Thursday, January 11, 2007

"Fools' Crusade" Chapter Three [17]

[Well, after a too-long break, I have another copy of Ms. Johnstone's magnum opus, and I'm feeling well enough to do more than lay on the couch watching movies and sports, and taking my supper through a straw. It hasn't been a banner year so far.

At any rate, let's pick up where we left off...]



When we left off, we were considering the following quote:

"In the late 1980s, attractive young Slovenian intellectuals toured Western European capitals to alert human rights activists and anti-militarist journalists to the dangers of Yugoslav militarism. These youthful Slovenes spoke in terms of the values shared notably by German Greens, such as pacifism and human rights."

You can almost hear her sharpening her knives, can't you? Those "attractive young" intellectuals just must have been too good to be true, don't you think? And those Greens they allegedly resembled the most? Cue the orchestra--GERMANS!

She elaborates on this theme a little more; pointing out how the anti-militarist youthful idealists of Slovenia appealed to Western liberal sentiment since they seemed so 'like us.' They said all the right things, opposed all the same evils (death penalty, nuclear power, etc.), and so forth. Most notably, they opposed the militarization of Yugoslavia and the Yugoslav People's Army, the prime instrument of that process. The reliance on localized militia units and the ability to mobilize enormous numbers of soldiers--this was the fourth-largest army in Europe, remember--is not news to any regular readers of this blog, I'm sure.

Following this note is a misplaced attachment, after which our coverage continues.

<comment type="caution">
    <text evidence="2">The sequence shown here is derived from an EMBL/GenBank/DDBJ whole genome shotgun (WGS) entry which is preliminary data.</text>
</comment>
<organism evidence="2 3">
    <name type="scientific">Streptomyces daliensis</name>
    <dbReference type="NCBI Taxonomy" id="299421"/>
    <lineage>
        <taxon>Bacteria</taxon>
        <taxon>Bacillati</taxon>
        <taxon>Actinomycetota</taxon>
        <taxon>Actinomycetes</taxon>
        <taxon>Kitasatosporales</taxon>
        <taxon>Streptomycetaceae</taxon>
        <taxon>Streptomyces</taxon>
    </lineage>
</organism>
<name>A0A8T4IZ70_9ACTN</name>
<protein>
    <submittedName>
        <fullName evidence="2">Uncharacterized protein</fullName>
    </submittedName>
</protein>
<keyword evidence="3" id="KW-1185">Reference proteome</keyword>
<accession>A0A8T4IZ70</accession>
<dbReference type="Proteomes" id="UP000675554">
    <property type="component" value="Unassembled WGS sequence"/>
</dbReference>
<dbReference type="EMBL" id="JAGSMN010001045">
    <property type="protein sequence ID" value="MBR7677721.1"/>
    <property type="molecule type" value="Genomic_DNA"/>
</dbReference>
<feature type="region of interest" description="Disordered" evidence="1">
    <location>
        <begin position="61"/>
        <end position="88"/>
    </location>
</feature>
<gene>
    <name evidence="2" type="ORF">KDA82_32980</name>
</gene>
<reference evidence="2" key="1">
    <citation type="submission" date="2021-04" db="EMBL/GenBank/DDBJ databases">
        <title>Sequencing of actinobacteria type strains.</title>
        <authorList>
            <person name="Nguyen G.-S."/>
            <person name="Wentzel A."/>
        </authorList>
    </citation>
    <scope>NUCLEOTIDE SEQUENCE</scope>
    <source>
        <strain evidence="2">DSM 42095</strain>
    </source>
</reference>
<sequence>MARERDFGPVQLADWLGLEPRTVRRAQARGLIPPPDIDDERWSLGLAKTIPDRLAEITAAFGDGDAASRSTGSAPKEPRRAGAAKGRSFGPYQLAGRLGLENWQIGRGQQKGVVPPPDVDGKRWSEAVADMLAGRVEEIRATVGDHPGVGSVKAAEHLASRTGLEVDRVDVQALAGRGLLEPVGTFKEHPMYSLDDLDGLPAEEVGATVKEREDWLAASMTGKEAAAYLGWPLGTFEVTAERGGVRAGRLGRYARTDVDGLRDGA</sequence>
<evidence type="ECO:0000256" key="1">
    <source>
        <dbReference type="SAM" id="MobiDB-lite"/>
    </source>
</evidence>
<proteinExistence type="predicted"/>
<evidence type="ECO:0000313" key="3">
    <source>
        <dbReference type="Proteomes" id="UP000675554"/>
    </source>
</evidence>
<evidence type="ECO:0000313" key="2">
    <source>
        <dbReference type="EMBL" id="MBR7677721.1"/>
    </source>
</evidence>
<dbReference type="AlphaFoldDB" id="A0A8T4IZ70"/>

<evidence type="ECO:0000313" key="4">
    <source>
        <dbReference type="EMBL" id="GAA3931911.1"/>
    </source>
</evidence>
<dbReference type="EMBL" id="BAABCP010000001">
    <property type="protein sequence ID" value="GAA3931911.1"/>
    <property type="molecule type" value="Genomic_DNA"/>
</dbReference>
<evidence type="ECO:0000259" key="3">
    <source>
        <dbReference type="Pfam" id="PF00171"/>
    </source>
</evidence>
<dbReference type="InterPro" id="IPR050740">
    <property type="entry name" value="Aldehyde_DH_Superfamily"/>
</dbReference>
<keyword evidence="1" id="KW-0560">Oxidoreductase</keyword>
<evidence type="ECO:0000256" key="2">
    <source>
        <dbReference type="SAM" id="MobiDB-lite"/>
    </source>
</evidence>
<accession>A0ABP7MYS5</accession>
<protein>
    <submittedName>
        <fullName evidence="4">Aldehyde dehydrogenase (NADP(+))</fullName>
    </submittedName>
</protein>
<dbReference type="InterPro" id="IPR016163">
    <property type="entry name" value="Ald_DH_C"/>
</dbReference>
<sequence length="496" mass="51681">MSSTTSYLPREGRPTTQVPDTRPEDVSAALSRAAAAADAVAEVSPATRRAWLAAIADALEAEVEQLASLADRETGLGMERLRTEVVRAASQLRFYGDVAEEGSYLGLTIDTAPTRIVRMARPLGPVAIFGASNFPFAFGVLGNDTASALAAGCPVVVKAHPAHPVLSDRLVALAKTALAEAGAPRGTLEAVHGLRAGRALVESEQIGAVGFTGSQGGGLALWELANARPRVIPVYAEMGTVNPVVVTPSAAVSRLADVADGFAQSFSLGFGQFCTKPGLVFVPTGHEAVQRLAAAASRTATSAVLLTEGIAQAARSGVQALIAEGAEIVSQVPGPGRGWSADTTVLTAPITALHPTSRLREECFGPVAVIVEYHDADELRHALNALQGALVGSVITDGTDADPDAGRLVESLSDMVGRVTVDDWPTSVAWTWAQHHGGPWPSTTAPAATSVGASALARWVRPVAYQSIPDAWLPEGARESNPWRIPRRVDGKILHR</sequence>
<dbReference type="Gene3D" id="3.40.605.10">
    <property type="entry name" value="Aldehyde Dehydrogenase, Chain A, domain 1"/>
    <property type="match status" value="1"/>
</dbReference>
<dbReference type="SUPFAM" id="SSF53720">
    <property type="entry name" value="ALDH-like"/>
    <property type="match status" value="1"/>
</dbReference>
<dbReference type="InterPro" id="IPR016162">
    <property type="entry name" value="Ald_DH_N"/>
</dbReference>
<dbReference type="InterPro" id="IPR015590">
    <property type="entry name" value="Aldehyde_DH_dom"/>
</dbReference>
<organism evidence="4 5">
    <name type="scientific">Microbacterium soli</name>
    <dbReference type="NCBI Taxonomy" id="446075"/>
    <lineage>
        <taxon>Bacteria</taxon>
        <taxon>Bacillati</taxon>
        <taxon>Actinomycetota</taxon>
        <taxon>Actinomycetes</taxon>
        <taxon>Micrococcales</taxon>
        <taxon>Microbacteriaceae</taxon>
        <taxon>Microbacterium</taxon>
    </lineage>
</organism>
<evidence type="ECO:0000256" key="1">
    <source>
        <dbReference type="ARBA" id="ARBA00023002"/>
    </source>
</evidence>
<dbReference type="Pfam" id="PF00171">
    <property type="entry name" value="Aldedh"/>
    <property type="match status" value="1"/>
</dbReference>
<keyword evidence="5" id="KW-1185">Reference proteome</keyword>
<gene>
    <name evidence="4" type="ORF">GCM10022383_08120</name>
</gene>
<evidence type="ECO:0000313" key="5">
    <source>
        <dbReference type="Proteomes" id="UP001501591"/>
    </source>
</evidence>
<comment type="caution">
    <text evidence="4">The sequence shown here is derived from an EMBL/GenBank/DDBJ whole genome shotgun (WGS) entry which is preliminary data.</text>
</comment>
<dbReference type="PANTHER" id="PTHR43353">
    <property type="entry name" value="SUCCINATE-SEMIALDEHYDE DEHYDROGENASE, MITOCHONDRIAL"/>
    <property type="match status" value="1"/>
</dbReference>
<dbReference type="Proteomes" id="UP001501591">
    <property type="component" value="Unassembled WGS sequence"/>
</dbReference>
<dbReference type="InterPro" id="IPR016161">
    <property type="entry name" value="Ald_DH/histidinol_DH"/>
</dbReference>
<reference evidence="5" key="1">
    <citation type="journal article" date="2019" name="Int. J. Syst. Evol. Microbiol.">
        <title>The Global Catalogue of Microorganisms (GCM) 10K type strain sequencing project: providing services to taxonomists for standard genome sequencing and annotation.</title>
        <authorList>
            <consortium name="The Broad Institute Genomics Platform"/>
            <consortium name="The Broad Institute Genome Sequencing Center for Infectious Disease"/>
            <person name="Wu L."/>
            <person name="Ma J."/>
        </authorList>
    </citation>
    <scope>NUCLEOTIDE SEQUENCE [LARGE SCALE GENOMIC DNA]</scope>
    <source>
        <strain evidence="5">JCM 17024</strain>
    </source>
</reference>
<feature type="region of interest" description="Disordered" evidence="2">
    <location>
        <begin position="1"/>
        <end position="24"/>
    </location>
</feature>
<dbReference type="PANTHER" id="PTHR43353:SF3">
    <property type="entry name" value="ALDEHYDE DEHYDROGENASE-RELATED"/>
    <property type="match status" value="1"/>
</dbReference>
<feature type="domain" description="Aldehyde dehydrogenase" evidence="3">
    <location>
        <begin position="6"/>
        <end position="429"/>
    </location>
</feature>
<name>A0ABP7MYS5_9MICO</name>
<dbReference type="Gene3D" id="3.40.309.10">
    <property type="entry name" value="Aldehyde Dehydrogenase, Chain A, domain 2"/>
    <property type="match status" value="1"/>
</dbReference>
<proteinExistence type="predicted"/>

Let's see what devious undercurrents Johnstone has detected:

"In Yugoslavia, anti-militarism had implications not necessarily obvious to foreigners, since it was aimed at an army that was the last strong Federal institution holding the country together..." "Universal military service was the principal "melting pot" in multinational Yugoslavia, the guardian of the spirit of "brotherhood and unity," the repository of the anti-fascist tradition going back to the wartime partisan struggle."

The image of "brotherhood and unity" being defended by the fourth-largest army in Europe is a curious one, but we should resist the urge to be too glib in dismissing Johnstone's reasoning here. There were many generals in the JNA who truly believed in Tito's vision and who, therefore, had to be removed so that Milosevic had a mainly Serb--and nationalist Serb, at that--leadership at the helm.

We will consider this quote further in the next post.

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